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The second case was a 34 yr old female who was admitted in December 2013 with high-grade fever and progressive breathlessness for 10 days. She had tachypnoea and pallor but no icterus or lymphadenopathy. On admission, she had normal liver and renal functions. Rapid diagnostic test (species-specific LDH-based immunochromatographic test) was positive for P. falciparum. However, the peripheral smear for malarial parasite was negative on four occasions. Chest radiograph and arterial blood gas analysis suggested ARDS. She was intubated and mechanically ventilated for respiratory failure. The patient was treated with i.v. ceftriaxone, i.v. artesunate and oral doxycycline along with best supportive care. She remained clinically stable for two days, following which high-grade fever reappeared. Shock and hypoxaemia resolved, but pancytopenia worsened. Drug-induced bone marrow suppression, sepsis-associated bone marrow suppression and HLH were considered in the differential diagnosis. Secondary HLH was suspected in view of pancytopenia, raised liver transaminases, raised LDH, hypertriglyceridaemia, raised serum ferritin and hypofibrinogenaemia [Table 1]. Bone marrow aspiration and biopsy revealed haemophagocytosis [Figure 1]B. IgM antibodies against CMV and EBV were absent. IVIG was administered over two days (total dose of 2 g/kg). Following this therapy, the laboratory parameters improved. She was extubated after 12 days of admission and discharged on day 21 of hospitalization after resolution of the nosocomial infection. No recurrence of fever or cytopenia was noted on follow up at six months.

The two cases described here exemplify the classic course of HLH secondary to tropical infections. HLH is suspected in patients presenting with high-grade fever and multisystem involvement[1],[5]. Cytopenia and splenomegaly often draw the clinician's attention to the possibility of this rare syndrome. The findings of raised ferritin and triglyceride and/or a low fibrinogen further increase the probability of HLH. Confirmation often arrives from the demonstration of haemophagocytosis in the bone marrow biopsy[6]. It is noteworthy that the criteria used for diagnosing secondary HLH are an extrapolation from what is used for primary HLH and have not been validated systematically for secondary HLH[4].

Malaria as a cause of secondary HLH is rare. The literature search yielded 17 studies (18 patients) reporting on patients with HLH secondary to malaria [Table 2][7],[8],[9],[10],[11],[12],[13],[14],[15],[16],[17],[18],[19],[20],[21],[22],[23]. A majority of the described cases have reported only six of the eight criteria used for HLH, and investigations to look for natural killer cell activity and soluble CD25 antigen levels were not available in most cases except one[11]. Only three of the 18 previously reported cases of malaria associated HLH had shown malarial parasites in bone marrow[12],[13],[22]. Although malarial parasite/pigment was not demonstrated in the bone marrow of the remaining patients (including the index patients), malaria seems to be the most likely cause of secondary HLH in these cases due to the temporal relationship to the illness.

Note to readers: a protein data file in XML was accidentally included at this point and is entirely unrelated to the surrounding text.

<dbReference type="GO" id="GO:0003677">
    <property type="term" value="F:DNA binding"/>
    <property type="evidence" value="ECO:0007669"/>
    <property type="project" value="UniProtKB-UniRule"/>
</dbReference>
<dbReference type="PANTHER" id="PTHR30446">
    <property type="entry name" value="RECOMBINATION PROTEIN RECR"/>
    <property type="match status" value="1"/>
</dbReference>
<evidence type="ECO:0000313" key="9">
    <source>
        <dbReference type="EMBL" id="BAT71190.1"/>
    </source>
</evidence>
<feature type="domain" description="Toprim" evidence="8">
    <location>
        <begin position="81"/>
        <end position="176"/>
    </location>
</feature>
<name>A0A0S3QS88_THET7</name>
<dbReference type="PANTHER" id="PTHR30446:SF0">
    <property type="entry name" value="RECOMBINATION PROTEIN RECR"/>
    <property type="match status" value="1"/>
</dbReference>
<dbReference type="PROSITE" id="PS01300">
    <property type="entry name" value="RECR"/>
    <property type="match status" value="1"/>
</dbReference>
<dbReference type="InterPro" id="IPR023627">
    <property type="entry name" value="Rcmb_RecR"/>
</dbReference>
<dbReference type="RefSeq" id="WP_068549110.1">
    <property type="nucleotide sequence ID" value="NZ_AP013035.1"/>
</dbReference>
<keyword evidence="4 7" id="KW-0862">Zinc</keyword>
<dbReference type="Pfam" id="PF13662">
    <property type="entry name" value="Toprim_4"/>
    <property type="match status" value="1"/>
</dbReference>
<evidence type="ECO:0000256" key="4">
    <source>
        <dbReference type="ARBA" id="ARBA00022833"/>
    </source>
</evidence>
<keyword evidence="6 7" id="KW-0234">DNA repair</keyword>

Table 2: Clinical characteristics and management of malaria-related haemophagocytic lymphohistiocytosis reported in the literature

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Of the 20 cases (including present two cases), three patients had dual infection with P. vivax and P. falciparum. All patients were either native of countries in Asia or Africa or had travelled to these places. The diagnosis of malaria was based on peripheral blood smear and/or rapid diagnostic tests for malarial antigens, supported by molecular methods in a few instances[13],[14],[20]. Malaria-associated HLH was observed in previously healthy individuals except for two patients: an adult with sickle cell trait and the other with chronic myelomonocytic leukaemia following peripheral blood stem cell transplant[15],[16]. Twelve patients improved with antimalarial therapy alone and eight patients (40%) required additional immunosuppression. Of these eight patients, IVIG was used in five and corticosteroids in three. All patients recovered. No death due to malaria-associated HLH has been reported.

The treatment strategy for secondary HLH includes supportive care, treatment of inciting factor and the use of immunosuppressants (steroids, IVIG and other immunosuppressive drugs) in unresponsive cases[1]. Polyclonal IVIG, a preparation of IgG antibodies derived from pooled serum of thousands of donors, is used primarily as replacement therapy for patients with immunodeficiencies. IVIG has also been found to be used in the treatment of autoimmune conditions and even in sepsis where its primary mechanism of action is by immunomodulation[24]. The exact mode of its action in HLH needs further elucidation. The use of IVIG as the sole immunological treatment in infection-associated HLH, in particular malaria-associated HLH, warrants further investigation.

In conclusion, HLH in malaria is rare, although underrecognition and underreporting may contribute to the apparent rarity. Prospective and systematic data collection is essential to assess the incidence and the natural history of secondary HLH in the tropics. IVIG as an additional treatment option for this form of HLH needs further research.

Conflicts of Interest: None.

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  [Figure 1]

  [Table 1], [Table 2]